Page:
This appeal argues that dismissal of criminal charges against Pete Hopkins is “warranted because there is a clear showing of actual prejudice as Mr. Hopkins remains incarcerated while the police department and the district attorney’s office change and supplement the facts contained in the initial police report so as to turn it into something resembling a credible statement of probable cause.”

    Philadelphia judges have repeatedly refused to provide Hopkins with a preliminary hearing during the required period of ten days after his 5/5 arrest, a gross violation of his constitutional rights charges Hopkins’ attorney, D. Scott Perrine, a former Philadelphia prosecutor.

    Similar to the Abu-Jamal case, police in the Hopkins case are suddenly remembering facts that contradict their initial reports and police are producing evidence initial reports state did not exist.

    Richard Kanegis feels Abu-Jamal did not receive a fair trial.

    Prior to his brief imprisonment in 1984, Kanegis told a newspaper reporter now felt that “the courts are more concerned with expediency than fairness and justice. I used to think expediency was the exception rather than the rule. The exception is that it is so public.”

    Kanegis agrees with the position of Amnesty International that expediency by judges has sabotaged justice in the Abu-Jamal case.

    Pat O’Conner said he began thoroughly investigating the Abu-Jamal case after Amnesty International began releasing reports questioning the fairness of Abu-Jamal’s conviction.

    Abu-Jamal’s imprisonment is “a clear cut case of monumental miscarriage of justice,” O’Connor said.

    Linn Washington Jr. is an award-winning columnist for the Philadelphia Tribune who has covered the Abu-Jamal case since December 1981.

  4. evie said on June 27th, 2008 at 3:43pm #

    What ever happened to Arnold Beverly who gave an elaborate confession for the crime in 1999 which Mumia and his defense team rejected?

    Why did Mumia’s brother refuse to testify at Mumia’s trial and only 20 years later sign an affadavit stating Mumia did not kill the cop and indicate that his friend Freeman had participated in the murder? Wouldn’t this have been better said at his brother’s original trial? No mention as to who shot Mumia or put his own handgun at his side with 5 spent shells.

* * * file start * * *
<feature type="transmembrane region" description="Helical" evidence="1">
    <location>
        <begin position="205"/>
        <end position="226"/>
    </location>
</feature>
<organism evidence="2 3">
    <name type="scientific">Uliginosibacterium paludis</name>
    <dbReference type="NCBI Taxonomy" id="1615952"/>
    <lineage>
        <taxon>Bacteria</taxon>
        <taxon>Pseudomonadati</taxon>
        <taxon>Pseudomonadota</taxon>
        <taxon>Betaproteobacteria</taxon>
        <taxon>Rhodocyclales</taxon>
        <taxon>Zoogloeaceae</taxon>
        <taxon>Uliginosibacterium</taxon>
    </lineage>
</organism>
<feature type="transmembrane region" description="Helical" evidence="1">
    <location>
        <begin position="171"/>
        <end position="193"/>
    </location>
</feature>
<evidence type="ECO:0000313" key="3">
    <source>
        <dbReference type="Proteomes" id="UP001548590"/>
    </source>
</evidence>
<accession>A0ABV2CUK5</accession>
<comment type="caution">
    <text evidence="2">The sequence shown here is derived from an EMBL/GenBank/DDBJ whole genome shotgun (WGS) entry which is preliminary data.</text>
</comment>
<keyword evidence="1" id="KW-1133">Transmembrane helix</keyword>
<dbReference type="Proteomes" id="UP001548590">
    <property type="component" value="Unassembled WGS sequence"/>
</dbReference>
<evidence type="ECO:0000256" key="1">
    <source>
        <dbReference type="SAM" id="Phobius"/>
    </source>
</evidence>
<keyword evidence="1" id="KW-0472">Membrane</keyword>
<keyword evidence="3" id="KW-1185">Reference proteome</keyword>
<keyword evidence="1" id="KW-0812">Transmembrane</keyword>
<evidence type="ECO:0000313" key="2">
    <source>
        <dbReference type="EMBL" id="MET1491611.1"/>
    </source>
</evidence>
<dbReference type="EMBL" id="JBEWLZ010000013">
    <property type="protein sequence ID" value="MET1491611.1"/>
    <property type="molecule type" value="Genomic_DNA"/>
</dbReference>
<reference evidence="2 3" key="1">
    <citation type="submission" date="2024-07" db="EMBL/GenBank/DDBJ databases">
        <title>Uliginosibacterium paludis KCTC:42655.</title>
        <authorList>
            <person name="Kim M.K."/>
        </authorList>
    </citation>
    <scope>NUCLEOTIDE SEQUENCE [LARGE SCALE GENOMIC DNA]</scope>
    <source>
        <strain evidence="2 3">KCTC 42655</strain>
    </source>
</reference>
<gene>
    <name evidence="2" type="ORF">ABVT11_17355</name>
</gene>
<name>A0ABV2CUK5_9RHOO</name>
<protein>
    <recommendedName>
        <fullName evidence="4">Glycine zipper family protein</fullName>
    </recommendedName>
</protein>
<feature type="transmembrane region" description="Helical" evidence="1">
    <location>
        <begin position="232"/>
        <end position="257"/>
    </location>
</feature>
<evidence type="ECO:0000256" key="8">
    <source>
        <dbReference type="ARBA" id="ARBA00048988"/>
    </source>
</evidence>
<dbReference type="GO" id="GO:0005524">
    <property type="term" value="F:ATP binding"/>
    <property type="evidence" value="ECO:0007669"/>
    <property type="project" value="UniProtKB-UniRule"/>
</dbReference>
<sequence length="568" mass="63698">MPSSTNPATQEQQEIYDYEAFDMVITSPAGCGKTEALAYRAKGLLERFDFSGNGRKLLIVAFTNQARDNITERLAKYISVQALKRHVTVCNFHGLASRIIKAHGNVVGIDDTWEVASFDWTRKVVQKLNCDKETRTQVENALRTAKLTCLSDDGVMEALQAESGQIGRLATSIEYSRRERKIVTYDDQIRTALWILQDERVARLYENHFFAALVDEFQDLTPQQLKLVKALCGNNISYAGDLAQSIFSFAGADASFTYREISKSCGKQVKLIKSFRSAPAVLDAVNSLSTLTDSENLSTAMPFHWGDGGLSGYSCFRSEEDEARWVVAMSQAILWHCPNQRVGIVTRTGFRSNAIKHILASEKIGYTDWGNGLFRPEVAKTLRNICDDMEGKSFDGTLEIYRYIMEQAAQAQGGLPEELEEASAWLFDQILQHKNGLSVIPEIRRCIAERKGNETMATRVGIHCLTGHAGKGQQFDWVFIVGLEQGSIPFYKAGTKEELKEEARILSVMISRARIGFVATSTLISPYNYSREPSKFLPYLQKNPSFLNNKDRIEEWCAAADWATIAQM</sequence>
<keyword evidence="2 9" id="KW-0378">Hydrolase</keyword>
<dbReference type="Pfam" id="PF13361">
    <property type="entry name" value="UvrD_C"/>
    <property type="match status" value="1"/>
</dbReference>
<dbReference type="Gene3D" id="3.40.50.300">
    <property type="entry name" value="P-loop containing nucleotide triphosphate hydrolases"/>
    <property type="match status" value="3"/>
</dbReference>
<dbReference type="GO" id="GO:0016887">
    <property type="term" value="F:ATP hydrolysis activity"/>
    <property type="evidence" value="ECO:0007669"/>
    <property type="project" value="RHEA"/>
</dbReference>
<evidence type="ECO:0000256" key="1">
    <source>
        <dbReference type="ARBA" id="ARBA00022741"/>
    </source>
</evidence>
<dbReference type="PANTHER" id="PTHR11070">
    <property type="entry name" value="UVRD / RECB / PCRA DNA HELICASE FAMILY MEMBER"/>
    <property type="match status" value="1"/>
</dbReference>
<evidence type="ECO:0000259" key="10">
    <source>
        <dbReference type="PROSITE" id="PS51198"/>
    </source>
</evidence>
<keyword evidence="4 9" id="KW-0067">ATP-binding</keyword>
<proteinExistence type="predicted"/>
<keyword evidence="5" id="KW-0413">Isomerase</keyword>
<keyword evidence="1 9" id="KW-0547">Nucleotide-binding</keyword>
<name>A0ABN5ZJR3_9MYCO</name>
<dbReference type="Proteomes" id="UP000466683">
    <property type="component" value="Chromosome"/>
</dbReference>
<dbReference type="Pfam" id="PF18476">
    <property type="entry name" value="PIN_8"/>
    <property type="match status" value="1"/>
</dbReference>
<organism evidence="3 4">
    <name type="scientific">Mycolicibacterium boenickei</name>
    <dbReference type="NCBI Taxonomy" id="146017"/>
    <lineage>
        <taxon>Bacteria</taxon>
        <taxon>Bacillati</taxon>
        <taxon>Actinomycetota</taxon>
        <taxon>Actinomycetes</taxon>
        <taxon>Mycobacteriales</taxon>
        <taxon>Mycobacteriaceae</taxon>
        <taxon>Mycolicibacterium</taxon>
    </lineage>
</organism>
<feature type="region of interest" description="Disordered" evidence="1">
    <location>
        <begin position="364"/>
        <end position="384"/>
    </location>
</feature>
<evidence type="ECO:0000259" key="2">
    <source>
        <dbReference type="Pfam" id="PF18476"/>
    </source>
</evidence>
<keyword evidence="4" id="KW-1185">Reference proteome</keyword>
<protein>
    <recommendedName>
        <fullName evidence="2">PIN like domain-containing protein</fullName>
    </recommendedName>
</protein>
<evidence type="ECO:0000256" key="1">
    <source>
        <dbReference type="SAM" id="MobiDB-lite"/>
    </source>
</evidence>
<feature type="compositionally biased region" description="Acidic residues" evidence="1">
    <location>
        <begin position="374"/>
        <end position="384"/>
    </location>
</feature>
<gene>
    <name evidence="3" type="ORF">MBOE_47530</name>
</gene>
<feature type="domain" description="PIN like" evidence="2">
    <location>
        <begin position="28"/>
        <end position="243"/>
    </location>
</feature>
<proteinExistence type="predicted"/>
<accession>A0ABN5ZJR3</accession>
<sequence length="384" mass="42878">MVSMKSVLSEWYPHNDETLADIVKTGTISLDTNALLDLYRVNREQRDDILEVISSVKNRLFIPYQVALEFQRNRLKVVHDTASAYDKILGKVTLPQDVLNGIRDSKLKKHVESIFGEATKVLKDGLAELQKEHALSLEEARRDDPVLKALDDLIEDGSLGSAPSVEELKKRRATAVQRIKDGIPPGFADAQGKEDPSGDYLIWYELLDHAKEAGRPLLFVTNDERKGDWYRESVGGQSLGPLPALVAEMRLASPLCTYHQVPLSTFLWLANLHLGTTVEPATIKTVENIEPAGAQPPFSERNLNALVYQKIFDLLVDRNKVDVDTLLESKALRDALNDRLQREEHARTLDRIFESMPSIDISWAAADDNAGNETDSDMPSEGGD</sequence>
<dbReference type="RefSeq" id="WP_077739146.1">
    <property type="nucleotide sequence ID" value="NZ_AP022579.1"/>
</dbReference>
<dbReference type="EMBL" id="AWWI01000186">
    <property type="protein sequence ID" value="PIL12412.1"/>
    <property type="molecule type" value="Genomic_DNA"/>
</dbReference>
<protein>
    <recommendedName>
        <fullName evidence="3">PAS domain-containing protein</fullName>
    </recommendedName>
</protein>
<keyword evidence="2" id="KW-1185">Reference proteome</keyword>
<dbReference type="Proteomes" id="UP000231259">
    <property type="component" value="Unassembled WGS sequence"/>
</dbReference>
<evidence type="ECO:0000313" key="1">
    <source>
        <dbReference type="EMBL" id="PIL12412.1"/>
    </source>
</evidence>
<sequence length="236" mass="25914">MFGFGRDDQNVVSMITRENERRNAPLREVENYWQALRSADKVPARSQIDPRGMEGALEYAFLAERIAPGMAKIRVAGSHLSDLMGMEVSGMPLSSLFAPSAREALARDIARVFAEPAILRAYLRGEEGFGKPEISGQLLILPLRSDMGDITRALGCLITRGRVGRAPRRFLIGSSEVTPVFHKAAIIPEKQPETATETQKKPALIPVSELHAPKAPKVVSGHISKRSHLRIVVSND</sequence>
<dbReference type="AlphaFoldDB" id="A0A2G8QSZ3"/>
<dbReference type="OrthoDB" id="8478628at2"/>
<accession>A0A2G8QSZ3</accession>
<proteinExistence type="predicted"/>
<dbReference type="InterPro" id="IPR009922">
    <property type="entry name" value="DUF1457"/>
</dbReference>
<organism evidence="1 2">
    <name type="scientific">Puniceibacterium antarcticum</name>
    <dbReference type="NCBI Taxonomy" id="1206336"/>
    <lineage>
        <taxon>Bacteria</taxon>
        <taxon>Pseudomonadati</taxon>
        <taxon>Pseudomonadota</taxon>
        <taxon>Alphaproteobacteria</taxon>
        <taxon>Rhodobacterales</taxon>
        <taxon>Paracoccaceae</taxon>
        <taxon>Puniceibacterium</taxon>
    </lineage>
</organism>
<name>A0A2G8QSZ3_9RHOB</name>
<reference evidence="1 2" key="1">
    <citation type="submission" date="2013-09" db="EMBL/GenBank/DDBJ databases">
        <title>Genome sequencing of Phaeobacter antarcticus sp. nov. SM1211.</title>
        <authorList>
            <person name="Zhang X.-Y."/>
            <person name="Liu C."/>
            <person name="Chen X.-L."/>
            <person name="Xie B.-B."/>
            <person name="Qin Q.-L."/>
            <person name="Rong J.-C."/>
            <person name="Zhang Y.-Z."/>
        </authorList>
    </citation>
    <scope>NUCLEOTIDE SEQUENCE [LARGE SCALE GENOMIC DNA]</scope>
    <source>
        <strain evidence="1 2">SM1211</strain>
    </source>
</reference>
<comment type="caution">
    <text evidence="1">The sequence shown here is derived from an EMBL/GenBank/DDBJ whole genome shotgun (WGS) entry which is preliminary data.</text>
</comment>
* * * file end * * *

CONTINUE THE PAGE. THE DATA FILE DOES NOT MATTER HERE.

Why was Mumia/Cook the “activist” and “journalist” working as a cabbie the night of the murder? B/c his career was over – he was not a threat to anyone or the Philadelphia establishment.

    His original trial may have been tainted – but Cook/Mumia himself created part of the carnival atmosphere. The “left” sure made a piss-poor choice when framing Mumia as their poster boy for social injustice.

    A brief stint in the Panthers and a supporter of the cult MOVE does not make Mumia a framed political prisoner. It’s an insult to genuine political prisoners everywhere.

    Some of the brothers really know how to play you white folk.

    We need a Free of Mumia movement. Parole the mutha and let him begin his tour of poetry readings in European salons.

  5. Lydia, CATALYST in MN said on September 21st, 2008 at 7:53am #

    “Evie” is obviously clueless–one more example of how “divisions” within a community can underminde any ability to act politically.I suspect some Balck people are simply jealous of the attention Mumia[s case and writings have gotten. has “Evie” ever READ anh of Mumnia’s commentaries or books? Get a clue, brother!
    Is it ‘better’ to fight for the driver of a get-away car or other accomplice in who PARTICIPATED in actual crime??? Would “evie” think that Stan “Tookie” Williams, cofounder of the Bloods–or ws it the Crips?–A CRI MINAL GANG responsbile for thousands of murders –was a ‘better” case to oppose the death penalty on?

    The REASON that Mumia’s case recieved so much attnetion is exemplifies all tha[‘s wrong with the US death penalty & more boradly the US criminal (in)justice system.. 2.a JOURNALIST was targeted—which the hope was would get more [eople engageed 3.the man is innocent! and the POLITICAL REASONS MUMIA WAS TARGETED BVY THE STATE should be reason enough to know Mumia’s freedom is critifcal for all dissidents.

  6. Dissident Voice : Mumia Abu-Jamal Faces US Supreme Court as New Book and Film Expose Injustice said on October 8th, 2008 at 7:10am #

    […] timely NY Times article that spotlighted the book’s release in May, the mainstream media has virtually ignored O’Connor’s book. Supporters of Abu-Jamal are fighting back against this media blackout, and on October 3, author J. […]

  7. Kid Music said on November 11th, 2009 at 12:02am #

    Good Interesting blog…